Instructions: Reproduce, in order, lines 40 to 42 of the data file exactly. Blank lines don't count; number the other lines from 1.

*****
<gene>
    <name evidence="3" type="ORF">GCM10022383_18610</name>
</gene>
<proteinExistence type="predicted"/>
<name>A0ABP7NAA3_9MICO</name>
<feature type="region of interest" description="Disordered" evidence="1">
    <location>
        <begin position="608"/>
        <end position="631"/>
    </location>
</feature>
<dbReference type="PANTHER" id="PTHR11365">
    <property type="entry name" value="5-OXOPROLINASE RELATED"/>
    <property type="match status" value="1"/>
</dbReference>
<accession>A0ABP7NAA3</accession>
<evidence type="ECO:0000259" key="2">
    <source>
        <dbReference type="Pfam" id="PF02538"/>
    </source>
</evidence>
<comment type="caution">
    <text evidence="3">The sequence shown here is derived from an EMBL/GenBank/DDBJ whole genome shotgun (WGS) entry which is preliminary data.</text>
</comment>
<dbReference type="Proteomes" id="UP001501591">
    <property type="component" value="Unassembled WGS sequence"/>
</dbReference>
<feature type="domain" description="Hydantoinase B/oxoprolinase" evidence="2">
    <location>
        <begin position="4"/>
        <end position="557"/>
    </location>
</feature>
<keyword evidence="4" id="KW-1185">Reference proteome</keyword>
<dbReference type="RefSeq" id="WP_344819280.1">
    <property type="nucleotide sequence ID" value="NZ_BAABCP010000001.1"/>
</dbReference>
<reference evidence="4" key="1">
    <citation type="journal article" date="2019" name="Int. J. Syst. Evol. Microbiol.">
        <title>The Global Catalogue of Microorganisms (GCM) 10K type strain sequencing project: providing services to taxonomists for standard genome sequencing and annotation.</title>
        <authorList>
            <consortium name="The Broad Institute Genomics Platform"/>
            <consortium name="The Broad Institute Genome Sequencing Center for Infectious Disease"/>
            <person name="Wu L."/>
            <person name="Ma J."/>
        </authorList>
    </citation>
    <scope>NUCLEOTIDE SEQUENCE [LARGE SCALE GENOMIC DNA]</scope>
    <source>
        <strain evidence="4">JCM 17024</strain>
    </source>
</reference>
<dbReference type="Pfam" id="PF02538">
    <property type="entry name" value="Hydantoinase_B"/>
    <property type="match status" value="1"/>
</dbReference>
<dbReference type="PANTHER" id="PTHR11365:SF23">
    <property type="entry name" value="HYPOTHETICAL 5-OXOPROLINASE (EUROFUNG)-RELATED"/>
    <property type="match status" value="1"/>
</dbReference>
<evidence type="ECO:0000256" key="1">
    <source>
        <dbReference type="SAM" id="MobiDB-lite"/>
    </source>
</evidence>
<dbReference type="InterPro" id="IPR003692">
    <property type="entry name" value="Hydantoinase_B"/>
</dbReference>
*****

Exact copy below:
        <title>The Global Catalogue of Microorganisms (GCM) 10K type strain sequencing project: providing services to taxonomists for standard genome sequencing and annotation.</title>
        <authorList>
            <consortium name="The Broad Institute Genomics Platform"/>